The MCM concept of the open floor plan countered the traditional compartmentalization of homes. At Poon Design, we applied the open floor plan to the design of a middle school. Rather than the conventional 12-foot wide by 10-foot tall, congested hallway lined with lockers, we created a 60-foot wide by 30-foot tall corridor—more a central atrium. Within sits the community functions open and accessible—library, math amphitheater, woodshop, and social areas.

Mirman Residence, 1959, Arcadia, California, by Buff, Straub and Hensman (photo by Julius Shulman)
Linea Residence L, Palm Springs, California (w/ Andrew Adler, photos by James Butchart)

In California, we are blessed with moderate climate—not too hot, not too cold—that allows us to bring the outside in, blurring the division between interior and exterior. With today’s advanced engineering, the span of openings are wider. Technology even allows for sliding doors to disappear into walls.

Case Study House #22 / Stahl House, 1960, Los Angeles, California, by Pierre Koenig (photo by Julius Shulman / J. Paul Getty Trust
14th Shamarpa Reliquary Building, Natural Bridge, Virginia (photos by Mark Ballogg)

Expansive walls of glass are prevalent in MCM homes. Here, we apply the ideas of lightness and transparency to a Buddhist temple. In the day, the walls of glass mirror the surrounding landscape, and at night, the glass disappears.

top: Alexander Home, Twin Palms, 1955, by William Krisel; bottom: Park Imperial South, 1960, by Barry A. Berkus, Palm Springs, California (photos from palmspringslife.com)
Feather River Academy, Yuba City, California (w/ A4E, photo by Gregory Blore)

Often called the “butterfly” and “accordion” roof, we used such shapes not as an MCM gesture on a house, but as a unifying theme throughout a high school campus. Our roof lines recall the local mountains and serves as a metaphor for the institution’s mission statement, “Learning in Action.”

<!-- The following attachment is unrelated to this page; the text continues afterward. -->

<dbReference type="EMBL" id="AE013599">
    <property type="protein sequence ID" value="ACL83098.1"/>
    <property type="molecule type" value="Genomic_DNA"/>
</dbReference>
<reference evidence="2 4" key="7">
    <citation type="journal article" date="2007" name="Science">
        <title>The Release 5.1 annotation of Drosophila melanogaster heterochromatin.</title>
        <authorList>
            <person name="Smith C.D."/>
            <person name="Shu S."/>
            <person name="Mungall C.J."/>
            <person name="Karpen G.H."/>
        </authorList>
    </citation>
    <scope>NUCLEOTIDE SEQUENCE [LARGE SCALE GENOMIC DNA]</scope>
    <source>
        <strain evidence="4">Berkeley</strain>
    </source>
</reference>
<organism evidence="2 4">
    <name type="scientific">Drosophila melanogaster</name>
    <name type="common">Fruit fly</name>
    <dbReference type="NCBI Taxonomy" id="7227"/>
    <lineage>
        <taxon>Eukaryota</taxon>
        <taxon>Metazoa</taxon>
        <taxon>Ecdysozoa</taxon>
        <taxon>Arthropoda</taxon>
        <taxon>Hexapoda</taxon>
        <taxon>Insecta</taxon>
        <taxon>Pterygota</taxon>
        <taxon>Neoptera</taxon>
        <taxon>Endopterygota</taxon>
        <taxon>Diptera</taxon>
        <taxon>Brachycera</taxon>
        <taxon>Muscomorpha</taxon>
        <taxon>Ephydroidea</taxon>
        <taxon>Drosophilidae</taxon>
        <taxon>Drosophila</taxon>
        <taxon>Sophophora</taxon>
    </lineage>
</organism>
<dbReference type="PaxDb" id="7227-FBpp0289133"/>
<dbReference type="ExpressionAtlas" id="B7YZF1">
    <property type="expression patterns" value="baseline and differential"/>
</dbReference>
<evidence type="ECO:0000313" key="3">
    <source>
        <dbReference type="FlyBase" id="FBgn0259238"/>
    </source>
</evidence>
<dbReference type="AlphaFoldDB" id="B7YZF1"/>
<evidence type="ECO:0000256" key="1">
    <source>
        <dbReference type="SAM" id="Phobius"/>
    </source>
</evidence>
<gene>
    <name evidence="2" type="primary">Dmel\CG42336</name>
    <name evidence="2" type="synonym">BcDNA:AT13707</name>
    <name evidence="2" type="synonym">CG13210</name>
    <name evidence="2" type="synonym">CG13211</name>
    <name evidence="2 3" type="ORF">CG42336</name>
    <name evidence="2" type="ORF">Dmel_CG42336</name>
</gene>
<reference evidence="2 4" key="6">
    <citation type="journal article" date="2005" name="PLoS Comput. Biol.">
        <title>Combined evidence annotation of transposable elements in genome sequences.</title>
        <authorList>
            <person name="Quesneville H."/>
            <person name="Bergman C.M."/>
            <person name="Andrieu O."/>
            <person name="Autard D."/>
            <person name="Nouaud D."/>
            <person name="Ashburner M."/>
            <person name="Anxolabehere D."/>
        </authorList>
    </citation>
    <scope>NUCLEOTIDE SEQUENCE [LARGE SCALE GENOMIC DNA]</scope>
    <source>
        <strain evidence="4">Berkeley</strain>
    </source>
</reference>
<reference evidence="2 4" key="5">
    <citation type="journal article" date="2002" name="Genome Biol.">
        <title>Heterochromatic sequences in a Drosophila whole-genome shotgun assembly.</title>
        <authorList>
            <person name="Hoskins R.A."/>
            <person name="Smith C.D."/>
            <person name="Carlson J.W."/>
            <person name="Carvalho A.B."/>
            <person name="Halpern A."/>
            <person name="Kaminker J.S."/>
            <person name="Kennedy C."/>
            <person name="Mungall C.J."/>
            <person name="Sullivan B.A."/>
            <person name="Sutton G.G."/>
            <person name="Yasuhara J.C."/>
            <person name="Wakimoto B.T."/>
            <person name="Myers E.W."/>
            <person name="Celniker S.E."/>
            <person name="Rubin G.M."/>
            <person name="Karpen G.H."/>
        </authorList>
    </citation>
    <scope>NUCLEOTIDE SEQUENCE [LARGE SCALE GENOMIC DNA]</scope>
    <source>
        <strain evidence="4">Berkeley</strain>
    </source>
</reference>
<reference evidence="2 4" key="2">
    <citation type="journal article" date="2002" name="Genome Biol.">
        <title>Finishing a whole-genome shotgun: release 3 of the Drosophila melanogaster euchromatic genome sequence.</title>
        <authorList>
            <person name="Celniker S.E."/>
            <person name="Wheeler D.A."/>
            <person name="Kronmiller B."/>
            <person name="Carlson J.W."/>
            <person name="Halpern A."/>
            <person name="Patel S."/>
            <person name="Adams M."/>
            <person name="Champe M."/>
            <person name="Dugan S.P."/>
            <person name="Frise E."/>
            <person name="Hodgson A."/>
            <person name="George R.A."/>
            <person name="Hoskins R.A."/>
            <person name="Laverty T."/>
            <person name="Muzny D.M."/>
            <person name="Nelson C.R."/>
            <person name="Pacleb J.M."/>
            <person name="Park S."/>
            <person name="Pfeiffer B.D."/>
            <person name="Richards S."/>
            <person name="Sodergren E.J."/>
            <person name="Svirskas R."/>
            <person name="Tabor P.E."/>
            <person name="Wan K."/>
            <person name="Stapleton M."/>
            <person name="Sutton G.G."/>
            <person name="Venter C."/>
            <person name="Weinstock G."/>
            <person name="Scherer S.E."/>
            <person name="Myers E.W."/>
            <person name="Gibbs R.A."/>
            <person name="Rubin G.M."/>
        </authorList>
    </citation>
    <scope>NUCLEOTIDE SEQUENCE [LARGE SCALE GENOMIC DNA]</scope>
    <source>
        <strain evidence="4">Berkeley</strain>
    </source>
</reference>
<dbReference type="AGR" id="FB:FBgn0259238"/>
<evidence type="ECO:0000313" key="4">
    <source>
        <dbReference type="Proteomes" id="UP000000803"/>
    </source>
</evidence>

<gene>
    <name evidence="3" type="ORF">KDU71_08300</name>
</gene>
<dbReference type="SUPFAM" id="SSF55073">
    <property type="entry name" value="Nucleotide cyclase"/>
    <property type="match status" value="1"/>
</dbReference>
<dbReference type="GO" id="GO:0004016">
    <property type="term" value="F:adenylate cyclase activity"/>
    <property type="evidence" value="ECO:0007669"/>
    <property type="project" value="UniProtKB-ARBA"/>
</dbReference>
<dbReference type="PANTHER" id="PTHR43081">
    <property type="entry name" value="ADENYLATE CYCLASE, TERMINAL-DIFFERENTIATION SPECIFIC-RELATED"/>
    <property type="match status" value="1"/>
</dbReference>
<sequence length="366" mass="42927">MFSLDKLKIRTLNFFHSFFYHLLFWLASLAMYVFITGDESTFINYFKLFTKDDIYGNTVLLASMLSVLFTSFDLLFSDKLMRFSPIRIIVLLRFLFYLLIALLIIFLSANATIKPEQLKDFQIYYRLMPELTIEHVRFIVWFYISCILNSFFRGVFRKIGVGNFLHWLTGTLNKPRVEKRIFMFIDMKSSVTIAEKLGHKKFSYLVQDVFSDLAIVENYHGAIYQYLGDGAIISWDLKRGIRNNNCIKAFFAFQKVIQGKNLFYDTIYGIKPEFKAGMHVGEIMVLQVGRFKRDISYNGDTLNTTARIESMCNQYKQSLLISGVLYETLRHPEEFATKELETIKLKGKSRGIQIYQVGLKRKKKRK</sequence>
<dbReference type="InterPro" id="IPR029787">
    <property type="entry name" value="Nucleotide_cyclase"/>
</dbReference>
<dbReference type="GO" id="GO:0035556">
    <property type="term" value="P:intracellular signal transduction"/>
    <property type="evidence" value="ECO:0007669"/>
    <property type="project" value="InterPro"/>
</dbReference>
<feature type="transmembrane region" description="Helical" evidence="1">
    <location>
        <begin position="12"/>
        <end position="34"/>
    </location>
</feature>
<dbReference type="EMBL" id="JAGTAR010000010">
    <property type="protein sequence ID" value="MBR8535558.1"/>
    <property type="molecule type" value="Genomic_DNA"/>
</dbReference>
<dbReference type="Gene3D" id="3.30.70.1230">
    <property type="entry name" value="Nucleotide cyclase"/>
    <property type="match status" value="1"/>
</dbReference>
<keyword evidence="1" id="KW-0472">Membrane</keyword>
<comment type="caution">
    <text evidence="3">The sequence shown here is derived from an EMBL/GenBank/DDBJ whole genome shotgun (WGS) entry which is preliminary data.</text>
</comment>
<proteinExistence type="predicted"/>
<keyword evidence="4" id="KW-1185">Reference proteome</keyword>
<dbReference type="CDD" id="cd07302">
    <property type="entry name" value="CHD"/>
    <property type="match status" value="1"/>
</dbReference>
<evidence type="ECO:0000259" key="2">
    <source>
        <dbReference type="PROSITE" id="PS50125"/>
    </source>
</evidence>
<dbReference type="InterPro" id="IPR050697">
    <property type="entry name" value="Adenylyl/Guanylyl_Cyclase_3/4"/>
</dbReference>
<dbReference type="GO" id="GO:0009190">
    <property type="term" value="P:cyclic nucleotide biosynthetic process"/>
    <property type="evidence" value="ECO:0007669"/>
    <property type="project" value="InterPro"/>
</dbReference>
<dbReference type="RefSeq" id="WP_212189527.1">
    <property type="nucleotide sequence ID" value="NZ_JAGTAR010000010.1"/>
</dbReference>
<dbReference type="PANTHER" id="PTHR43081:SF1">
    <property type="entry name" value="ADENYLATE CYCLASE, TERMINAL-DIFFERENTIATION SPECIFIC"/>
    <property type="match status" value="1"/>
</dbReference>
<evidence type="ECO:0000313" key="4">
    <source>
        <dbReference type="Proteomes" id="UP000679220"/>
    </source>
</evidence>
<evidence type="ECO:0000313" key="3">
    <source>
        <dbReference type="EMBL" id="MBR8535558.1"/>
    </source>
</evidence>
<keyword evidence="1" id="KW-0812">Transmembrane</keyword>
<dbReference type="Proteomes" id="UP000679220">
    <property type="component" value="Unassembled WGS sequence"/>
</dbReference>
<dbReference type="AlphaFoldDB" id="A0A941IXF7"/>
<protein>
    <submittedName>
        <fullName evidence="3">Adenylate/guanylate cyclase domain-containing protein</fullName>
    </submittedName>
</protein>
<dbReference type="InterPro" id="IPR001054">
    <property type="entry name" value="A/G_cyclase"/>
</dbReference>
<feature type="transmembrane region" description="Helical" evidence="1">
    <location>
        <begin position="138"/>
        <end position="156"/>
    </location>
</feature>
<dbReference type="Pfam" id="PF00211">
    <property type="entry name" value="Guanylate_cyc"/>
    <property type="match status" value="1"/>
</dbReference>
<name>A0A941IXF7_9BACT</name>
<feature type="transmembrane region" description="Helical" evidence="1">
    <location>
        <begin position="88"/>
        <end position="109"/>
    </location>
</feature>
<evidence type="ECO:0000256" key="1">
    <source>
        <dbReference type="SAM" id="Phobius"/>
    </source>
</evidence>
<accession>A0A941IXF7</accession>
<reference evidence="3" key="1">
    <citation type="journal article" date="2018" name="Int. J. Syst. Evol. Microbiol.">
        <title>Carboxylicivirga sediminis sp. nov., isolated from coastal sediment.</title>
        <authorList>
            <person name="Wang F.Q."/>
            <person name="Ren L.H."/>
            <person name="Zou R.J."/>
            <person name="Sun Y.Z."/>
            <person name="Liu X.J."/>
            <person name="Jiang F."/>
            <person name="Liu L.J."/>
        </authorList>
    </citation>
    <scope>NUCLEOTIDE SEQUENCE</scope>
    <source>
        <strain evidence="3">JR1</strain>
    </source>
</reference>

Frey House II, 1964, Palm Springs, California, by Albert Frey (photo from psmuseum.org)
top and bottom left: Mendocino Farms 3rd and Fairfax; bottom right: Mendocino Farms Fig at 7th, Los Angeles, California (photos by Poon Design)

A restaurant can capture the imagination through wit and charm by applying 400 wood clothespins on chicken wire making a chandelier, faux grass expressing a new concept of the American picnic, and a mural-like chalkboard continuous from wall to ceiling.

top: Century Modern Pattern 01 (from happywall.com); bottom: color palette (from kathykuohome.com)
top left: Vosges Haut-Chocolat Factory and Headquarters, Chicago, Illinois (photo by Anthony Poon); top middle: Joss Cuisine, Beverly Hills, California (photo by Poon Design); top right and second row left: S/B Residence, Encino, California (photo by Poon Design); second row middle: Greenman Elementary School, West Aurora, Illinois (w/ A4E and Cordogan Clark, photo by Mark Ballogg); bottom left: Coral Mountain Residence C, La Quinta, California (w/ Andrew Adler, photo by Lance Gerber); Villa Sunset, Beverly Hills, California (photo by Martin/Poon)